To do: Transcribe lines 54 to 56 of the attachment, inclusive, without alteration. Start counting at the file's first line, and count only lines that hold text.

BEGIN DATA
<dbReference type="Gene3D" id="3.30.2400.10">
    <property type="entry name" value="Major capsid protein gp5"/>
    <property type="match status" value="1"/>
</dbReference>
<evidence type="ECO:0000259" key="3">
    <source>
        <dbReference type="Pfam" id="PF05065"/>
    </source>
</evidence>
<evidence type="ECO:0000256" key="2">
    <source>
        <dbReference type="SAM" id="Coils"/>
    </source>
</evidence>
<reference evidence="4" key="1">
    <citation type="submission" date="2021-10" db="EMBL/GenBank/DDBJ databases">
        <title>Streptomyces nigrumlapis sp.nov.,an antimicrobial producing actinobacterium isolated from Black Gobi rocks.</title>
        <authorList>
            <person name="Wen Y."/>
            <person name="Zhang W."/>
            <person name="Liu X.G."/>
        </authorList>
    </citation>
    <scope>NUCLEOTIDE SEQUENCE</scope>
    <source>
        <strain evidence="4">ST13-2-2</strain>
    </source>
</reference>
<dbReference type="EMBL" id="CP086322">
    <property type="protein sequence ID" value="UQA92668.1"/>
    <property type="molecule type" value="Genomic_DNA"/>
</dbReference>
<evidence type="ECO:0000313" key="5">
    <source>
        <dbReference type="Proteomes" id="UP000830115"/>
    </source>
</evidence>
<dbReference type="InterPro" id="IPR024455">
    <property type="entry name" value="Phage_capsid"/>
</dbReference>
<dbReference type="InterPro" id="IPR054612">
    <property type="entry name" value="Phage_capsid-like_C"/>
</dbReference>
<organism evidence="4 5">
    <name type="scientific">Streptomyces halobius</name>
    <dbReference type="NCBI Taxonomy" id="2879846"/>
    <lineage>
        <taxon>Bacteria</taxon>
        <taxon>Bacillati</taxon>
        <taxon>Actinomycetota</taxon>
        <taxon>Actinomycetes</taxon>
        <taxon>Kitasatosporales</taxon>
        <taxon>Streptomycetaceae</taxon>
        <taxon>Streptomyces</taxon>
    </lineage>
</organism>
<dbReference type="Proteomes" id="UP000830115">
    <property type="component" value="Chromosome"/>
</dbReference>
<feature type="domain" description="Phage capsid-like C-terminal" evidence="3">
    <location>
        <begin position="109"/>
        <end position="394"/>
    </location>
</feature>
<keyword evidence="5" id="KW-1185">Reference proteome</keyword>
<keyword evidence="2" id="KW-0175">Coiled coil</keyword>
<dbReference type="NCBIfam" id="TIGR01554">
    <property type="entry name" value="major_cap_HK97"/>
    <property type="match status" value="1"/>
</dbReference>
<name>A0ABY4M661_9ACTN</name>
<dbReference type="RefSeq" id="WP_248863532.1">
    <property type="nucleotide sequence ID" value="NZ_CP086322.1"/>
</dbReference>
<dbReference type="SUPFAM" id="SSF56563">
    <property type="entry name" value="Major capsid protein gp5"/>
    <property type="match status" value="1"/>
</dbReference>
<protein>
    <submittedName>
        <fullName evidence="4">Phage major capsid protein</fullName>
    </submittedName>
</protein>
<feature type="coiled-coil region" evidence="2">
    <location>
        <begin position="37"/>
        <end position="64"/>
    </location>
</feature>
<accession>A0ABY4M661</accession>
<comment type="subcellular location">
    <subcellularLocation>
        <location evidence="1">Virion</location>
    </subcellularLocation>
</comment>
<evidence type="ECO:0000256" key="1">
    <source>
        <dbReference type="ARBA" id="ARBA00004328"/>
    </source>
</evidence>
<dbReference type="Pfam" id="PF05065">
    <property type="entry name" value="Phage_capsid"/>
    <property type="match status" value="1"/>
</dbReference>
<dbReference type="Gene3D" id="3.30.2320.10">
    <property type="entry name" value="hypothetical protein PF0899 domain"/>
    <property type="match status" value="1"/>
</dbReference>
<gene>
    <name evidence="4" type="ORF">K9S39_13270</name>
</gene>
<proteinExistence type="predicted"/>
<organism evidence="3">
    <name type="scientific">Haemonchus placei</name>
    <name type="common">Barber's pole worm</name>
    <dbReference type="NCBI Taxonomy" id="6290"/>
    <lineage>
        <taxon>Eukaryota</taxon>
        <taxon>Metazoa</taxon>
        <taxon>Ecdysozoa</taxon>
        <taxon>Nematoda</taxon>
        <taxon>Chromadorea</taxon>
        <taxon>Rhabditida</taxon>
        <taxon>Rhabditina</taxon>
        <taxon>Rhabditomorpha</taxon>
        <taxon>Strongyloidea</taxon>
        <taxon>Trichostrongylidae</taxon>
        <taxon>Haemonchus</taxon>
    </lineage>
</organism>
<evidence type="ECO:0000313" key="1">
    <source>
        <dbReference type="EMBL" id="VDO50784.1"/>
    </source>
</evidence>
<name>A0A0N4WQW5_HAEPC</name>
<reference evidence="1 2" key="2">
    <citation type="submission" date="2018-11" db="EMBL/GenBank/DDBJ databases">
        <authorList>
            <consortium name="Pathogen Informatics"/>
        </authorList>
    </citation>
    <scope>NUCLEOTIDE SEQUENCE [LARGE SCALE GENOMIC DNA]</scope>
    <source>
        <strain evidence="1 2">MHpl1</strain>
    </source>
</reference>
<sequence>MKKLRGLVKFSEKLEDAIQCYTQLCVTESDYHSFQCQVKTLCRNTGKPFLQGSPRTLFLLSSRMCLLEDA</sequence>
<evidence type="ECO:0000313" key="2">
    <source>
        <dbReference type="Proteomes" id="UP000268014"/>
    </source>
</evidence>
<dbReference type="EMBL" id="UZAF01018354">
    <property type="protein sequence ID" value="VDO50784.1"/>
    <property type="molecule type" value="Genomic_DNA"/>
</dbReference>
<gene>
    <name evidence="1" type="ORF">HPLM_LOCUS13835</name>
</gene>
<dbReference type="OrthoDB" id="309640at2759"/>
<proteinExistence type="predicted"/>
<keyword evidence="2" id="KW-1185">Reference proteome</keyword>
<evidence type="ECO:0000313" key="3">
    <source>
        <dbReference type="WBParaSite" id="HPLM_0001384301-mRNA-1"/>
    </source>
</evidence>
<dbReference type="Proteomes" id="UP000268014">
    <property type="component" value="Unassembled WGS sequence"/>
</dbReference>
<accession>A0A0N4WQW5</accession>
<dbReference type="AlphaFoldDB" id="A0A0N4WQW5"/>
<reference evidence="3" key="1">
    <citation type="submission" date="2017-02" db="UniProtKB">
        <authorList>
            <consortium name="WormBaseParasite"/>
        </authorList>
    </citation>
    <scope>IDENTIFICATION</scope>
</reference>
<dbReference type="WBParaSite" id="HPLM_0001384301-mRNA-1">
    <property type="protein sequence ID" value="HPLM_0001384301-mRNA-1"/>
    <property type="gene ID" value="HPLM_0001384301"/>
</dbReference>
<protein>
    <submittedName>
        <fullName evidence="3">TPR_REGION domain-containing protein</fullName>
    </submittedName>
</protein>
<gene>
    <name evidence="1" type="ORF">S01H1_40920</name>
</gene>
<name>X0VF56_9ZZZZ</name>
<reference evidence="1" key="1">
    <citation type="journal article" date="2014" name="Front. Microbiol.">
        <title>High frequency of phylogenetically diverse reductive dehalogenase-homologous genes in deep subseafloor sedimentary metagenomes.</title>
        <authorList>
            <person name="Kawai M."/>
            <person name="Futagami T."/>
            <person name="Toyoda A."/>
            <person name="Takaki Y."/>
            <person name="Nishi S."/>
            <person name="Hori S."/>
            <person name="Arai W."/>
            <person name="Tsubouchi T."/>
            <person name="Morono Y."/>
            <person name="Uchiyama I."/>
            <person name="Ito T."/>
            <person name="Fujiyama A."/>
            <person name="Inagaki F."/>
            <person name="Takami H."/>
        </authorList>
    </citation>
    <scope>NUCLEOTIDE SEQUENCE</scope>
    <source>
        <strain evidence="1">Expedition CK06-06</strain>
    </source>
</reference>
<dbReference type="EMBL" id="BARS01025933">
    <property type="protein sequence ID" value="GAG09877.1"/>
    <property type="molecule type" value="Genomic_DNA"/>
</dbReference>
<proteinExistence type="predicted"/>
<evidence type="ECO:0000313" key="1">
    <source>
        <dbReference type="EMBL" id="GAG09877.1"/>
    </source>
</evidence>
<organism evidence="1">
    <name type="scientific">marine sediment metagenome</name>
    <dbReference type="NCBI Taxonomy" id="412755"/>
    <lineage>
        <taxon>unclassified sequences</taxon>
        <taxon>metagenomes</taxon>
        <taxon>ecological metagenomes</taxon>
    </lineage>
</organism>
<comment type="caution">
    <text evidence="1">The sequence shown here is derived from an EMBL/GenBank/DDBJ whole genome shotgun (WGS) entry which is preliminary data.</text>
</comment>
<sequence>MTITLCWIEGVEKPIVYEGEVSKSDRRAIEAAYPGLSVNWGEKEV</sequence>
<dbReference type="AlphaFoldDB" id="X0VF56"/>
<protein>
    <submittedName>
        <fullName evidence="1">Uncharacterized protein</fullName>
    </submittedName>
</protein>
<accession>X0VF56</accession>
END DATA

        <taxon>Streptomyces</taxon>
    </lineage>
</organism>